SANTA MONICA, California (CNN) -- Most of the sports memorabilia seized by authorities in the O.J. Simpson armed robbery case in Las Vegas is headed to California and, eventually, to Fred Goldman.
O.J. Simpson, convicted of armed robbery, is awaiting permanent assignment to a Nevada prison.
On Friday, Judge Jackie Glass, who presided over Simpson's armed robbery trial, ordered footballs, pictures and other memorabilia in evidence shipped to the Los Angeles County sheriff.
The shipment satisfies a turnover order signed by a California judge.
Goldman lawyer David Cook says he and his client are thinking about selling the memorabilia online to help pay the $33.5 million judgment against Simpson for the wrongful death of Ronald Goldman.
"Sheriff's sales are traditionally distress sales, to be very polite," Cook explained. "We are going to try to obtain an order from the court to authorize this stuff with evidence stickers attached (to be sold) on eBay, America's yard sale," he added.
"Hopefully, somebody will be enthralled enough to try to buy the football that put O.J. behind bars."
Glass, who sentenced Simpson to nine to 33 years in prison, also ordered all co-defendants to pay $3,650 in restitution to one of the victims, memorabilia dealer Bruce Fromong.
Fromong sought more than $100,000 for property loss and medical bills resulting from the September 2007 armed robbery at the Palace Station Casino Hotel in Las Vegas, Nevada.
Earlier Friday, a judge in Santa Monica, California, ordered another of the victims, memorabilia dealer, Alfred Beardsley, to turn over Simpson's Hall of Fame ring.
Beardsley said he didn't have it.
Beardsley denied allegations that Simpson had given him the ring in exchange for favorable testimony at the Las Vegas trial. He said Simpson told him he lost the ring on a golf course 12 years ago.
Bill Falkner, an investigator from Las Vegas, made up a story about Simpson giving him the ring, Beardsley said.
"We don't like each other," Beardsley explained as he left the courthouse. "He tried to intimidate me, and he tried to get me to testify to things that didn't occur."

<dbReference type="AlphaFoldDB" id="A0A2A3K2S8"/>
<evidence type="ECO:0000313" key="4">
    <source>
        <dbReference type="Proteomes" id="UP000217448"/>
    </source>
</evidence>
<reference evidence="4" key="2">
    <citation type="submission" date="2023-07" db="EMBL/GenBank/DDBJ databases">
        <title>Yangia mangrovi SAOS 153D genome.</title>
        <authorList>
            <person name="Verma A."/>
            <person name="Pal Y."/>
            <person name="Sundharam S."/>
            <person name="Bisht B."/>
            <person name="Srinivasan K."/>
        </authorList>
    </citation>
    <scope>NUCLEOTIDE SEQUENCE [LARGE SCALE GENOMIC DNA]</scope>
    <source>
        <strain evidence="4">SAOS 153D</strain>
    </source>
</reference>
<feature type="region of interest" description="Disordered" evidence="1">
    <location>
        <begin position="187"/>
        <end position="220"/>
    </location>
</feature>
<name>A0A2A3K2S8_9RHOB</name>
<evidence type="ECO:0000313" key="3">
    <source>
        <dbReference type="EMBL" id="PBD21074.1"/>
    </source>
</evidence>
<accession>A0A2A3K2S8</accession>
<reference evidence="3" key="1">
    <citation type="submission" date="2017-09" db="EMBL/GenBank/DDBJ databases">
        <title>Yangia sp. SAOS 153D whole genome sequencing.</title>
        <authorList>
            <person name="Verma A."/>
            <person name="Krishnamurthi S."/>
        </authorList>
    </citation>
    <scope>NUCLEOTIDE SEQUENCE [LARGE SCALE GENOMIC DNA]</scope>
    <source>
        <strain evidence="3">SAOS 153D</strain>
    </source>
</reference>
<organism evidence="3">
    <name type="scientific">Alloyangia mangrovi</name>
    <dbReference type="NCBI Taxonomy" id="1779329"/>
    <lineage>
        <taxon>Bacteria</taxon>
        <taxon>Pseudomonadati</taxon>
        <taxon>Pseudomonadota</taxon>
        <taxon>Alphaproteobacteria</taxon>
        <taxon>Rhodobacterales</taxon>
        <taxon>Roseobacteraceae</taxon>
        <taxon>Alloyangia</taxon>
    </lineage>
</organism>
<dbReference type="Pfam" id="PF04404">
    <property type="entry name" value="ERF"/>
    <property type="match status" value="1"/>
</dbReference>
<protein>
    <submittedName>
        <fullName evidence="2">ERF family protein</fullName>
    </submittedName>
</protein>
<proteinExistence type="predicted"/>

Falkner had testified at a previous hearing that Beardsley told him about the ring.
"He told me that the only thing he received for his trouble in this case was O.J. Simpson's Hall of Fame ring," Falkner testified.
The exchange is raising issues over whether Simpson tried to pay off prosecution witness Beardsley, whose scattered, pro-Simpson testimony was a source of frustration for prosecutors.
Beardsley doesn't have fans with Simpson's defense team either.
"It's crazy how much credibility is being given to this total nutcase," Simpson lawyer Gabe Grasso told CNN. "In my entire representation of O.J. since September 2007, the topic of a ring never came up, or selling any ring, or doing anything with any ring."
At the previous hearing, Beardsley invoked his Fifth Amendment right against self-incrimination, refusing to say anything in court about the ring.
Superior Court Judge Gerald Rosenberg issued an "evergreen" order Friday for Beardsley to surrender the ring if it ever turns up in his possession.
The case was heard in Santa Monica because that court is home to all matters involving Fred Goldman and his quest to satisfy a $33.5 million wrongful death judgment against Simpson in the death of his son Ron Goldman.
"I call it 'Lord of the Rings' in an orange jumpsuit," cracked David Cook, the Goldman lawyer who relentlessly hounds Simpson for property he thinks should go to the Goldmans.
Cook subpoenaed investigator Falkner when he caught wind of the ring story.
After the hearing, he said he still believes Falkner's story, that Beardsley said Simpson gave him the Hall of Fame ring as a reward for his loyalty.
"Mr. Cook is a very bizarre individual," Beardsley responded outside the courtroom. "I am going to be filing a civil clam against his client [Fred Goldman] next week for reimbursement for several thousand dollars of attorneys fees."
Beardsley's attorney, Jack Swickard, says he knows nothing about suing Goldman.
As for the drama's central player: Simpson sits in a 6-by-9-foot cell at High Desert Prison, waiting to find out which Nevada facility will house him for the rest of his sentence.
"In about a week, they will make a final decision on whether to keep him there or send him somewhere else," explained Suzanne Pardee of the Nevada State Department of Corrections.
Inmates at the High Desert intake facility are on a very structured schedule, which includes hot meals at breakfast and dinner and a sack lunch.
"There are classes and assessment in the morning and the afternoon. Inmates at the intake facility don't have normal access to the yard, law library and commissary. They don't have all that access in the three-week intake period that a normal inmate would have."
Pardee says there are seven prisons where Simpson could serve the rest of his sentence, including the possibility of him staying at High Desert, 45 minutes north of Las Vegas.
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